Although there are dedicated carpenter-pencil sharpeners, it’s another gadget to own, lose, or break. Most carpenters use a utility knife to sharpen their pencils. This allows you more control over the shape of the tip and how much lead you want exposed.
To sharpen the pencil, start on the broad surface with the knife blade ⅝ inch to ¾ inch away from the end. With the blade square to the body of the pencil, use your thumb to push the blade forward, gradually leaning it back so that by the end of the stroke, the utility knife’s blade is just about parallel with the pencil’s lead. Rotate the pencil 90 degrees, and repeat the process on the adjacent edge. Repeat on the broad edge and the remaining narrow edge.
Of all the tools you use to shape wood, the handplane has come to symbolize craftsmanship of the highest order. It’s a cutting tool that’s designed to create truth: dead straight and flat surfaces ready for finishing and joinery. The Lie-Nielsen Handplane is a longtime PM favorite. Sure, it’s stunning to look at, but the beauty is in its flawless flat surfaces, wickedly sharp (and easy to resharpen) cutting edge, and precise adjustment capable of producing tissue-thin shavings.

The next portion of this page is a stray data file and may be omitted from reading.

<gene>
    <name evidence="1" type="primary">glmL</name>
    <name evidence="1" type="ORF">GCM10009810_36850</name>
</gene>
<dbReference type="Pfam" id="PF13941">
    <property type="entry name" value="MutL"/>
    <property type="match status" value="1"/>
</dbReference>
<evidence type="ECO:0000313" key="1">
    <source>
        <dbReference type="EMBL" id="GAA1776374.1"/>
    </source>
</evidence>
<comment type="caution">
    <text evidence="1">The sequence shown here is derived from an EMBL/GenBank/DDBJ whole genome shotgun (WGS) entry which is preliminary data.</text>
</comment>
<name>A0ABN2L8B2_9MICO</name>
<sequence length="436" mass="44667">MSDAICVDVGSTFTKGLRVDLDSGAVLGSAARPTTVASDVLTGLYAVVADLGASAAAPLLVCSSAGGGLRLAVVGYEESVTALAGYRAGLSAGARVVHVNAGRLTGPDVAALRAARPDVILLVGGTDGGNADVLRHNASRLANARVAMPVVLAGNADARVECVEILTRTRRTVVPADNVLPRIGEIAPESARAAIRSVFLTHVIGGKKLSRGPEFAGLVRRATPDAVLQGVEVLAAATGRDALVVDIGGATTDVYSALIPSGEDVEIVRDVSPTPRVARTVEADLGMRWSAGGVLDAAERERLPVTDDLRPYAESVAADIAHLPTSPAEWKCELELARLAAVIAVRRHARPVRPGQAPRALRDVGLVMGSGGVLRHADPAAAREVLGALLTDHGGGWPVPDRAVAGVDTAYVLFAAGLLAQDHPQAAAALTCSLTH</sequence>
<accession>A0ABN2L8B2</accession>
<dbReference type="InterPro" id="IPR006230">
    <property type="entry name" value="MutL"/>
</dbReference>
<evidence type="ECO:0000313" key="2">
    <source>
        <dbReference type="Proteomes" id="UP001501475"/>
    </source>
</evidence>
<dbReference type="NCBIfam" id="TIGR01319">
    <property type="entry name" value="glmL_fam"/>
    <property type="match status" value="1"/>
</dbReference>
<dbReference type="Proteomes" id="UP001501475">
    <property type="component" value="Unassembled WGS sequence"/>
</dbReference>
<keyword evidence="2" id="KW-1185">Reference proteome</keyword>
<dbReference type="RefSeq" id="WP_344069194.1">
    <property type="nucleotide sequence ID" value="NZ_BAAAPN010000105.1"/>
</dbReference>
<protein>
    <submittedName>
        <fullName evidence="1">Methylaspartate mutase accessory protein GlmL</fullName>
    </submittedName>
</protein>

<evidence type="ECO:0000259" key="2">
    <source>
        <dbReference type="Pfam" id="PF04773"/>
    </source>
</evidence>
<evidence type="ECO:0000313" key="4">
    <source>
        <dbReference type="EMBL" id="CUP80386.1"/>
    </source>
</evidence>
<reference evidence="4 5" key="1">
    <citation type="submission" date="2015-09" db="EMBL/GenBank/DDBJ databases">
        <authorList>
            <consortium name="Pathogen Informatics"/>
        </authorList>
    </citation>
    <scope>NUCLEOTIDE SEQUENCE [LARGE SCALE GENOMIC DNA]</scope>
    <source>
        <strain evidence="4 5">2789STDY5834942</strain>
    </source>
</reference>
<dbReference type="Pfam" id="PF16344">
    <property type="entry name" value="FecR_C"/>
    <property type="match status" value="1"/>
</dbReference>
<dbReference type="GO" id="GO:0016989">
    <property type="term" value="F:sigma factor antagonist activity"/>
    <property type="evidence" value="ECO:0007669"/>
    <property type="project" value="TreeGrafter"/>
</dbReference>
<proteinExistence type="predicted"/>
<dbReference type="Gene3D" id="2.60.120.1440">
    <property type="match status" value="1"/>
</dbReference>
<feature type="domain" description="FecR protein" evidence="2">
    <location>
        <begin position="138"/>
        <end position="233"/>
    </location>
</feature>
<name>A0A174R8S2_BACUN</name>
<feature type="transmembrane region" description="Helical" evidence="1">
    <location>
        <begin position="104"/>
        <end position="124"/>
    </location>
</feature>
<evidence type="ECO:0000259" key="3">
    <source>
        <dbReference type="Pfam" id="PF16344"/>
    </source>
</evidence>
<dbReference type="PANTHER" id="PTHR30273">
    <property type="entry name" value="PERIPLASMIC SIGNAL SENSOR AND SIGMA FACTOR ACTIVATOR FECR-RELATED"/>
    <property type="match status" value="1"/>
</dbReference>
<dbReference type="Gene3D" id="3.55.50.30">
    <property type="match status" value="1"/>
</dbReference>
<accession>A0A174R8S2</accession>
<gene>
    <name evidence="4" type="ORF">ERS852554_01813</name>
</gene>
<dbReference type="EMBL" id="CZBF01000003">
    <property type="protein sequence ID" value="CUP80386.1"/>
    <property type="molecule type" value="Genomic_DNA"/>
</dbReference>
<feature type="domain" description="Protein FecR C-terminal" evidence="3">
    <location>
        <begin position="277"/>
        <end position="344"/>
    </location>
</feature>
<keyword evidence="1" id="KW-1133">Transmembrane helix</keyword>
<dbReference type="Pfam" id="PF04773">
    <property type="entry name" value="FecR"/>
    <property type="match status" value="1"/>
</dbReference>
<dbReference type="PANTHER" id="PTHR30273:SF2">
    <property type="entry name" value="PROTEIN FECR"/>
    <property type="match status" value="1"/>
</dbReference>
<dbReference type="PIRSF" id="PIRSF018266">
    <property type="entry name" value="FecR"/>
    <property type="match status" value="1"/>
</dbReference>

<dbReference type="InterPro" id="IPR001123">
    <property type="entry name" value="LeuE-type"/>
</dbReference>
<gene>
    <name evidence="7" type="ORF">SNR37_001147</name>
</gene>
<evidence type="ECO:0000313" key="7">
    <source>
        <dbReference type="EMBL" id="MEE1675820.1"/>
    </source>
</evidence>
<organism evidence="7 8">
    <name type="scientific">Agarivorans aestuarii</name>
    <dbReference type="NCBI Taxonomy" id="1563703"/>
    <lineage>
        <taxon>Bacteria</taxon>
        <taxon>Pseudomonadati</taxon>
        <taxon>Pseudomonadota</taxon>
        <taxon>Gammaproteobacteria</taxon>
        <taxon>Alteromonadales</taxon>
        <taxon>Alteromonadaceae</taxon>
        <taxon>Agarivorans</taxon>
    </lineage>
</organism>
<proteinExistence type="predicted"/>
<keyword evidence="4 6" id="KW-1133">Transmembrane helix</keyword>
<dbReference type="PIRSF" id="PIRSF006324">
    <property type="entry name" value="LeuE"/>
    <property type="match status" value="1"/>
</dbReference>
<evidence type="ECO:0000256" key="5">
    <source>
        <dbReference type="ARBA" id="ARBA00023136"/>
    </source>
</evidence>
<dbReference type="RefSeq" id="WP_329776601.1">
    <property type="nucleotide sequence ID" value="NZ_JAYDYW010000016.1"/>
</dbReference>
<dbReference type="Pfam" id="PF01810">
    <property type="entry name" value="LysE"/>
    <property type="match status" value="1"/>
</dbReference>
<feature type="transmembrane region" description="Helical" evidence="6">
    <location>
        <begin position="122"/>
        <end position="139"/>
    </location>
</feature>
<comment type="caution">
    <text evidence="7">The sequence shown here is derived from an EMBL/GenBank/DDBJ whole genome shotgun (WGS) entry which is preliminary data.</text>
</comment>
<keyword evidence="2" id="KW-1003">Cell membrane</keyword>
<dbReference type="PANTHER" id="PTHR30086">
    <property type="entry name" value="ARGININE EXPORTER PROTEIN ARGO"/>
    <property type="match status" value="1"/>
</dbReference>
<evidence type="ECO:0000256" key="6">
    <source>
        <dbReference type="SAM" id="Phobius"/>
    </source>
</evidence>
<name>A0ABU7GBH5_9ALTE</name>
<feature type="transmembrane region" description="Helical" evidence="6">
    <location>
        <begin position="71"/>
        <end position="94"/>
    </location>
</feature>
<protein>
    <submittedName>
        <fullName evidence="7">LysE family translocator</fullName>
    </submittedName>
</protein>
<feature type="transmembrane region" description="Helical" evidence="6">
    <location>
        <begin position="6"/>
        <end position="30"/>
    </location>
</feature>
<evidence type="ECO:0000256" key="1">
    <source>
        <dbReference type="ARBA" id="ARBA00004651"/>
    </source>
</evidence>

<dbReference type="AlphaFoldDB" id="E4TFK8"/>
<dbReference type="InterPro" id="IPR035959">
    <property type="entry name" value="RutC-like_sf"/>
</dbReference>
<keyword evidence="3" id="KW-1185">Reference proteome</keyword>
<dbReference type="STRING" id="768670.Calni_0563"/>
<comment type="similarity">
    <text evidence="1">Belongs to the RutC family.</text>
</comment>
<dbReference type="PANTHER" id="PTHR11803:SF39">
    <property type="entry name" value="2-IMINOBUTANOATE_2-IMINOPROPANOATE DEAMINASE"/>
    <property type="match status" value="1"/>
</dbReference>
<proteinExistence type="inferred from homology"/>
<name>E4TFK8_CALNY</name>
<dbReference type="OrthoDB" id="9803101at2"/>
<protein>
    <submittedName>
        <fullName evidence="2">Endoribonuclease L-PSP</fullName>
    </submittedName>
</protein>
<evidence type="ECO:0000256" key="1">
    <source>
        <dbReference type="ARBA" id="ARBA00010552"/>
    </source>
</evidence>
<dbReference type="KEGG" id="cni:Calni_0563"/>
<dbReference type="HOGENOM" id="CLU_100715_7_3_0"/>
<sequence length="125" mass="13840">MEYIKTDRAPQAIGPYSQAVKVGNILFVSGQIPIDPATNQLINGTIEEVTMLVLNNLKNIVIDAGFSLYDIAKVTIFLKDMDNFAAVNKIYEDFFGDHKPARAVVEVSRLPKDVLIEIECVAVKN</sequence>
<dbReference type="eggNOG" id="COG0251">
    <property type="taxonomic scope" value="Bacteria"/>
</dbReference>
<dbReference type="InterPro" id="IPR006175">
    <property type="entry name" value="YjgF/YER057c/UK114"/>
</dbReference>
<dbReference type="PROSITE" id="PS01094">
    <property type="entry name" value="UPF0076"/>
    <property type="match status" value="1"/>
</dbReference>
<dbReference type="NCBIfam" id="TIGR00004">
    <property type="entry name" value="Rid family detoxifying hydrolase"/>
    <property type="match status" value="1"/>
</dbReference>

The Speed Square is arguably one of the most useful building tools. Its markings help speed up repetitive procedures when framing walls or cutting rafters. The original Swanson Speed Square Pro comes with Swanson’s Blue Book, which contains instructions and explanations of the geometry, calculation, and layout of virtually any rafter configuration. If you’re only framing occasionally, it’s a fantastic resource. Aside from framing, the Speed Square can be used for just about every woodworking project, including sheds, shelves, firewood racks, picnic tables, Adirondack chairs, workbenches, and sawhorses.
In addition to marking angles and parallel lines, and laying out rafter cuts, the tool’s flat base makes it easy to check that studs or joints are square (as shown above). One more use: a saw guide. Hold the lip of the square against the bottom edge of the piece you’re cutting and press down on the top to guide the saw for perfectly straight cuts. You can also flip it around to cut at a 45-degree angle or rotate it on the pivot point to cut at any angle.
With locking pliers, suddenly you’re Superman. Use them to clamp metal for welding, grab onto stripped bolts, pull nails. The original Irwin Vise-Grip 10WR locking plier is simple, well-built, and still great in all respects. The new model has built-in wire cutters and a recess in its adjusting knob to accept a 3/16-inch Allen wrench that lets you more easily and precisely adjust and release the tightening force.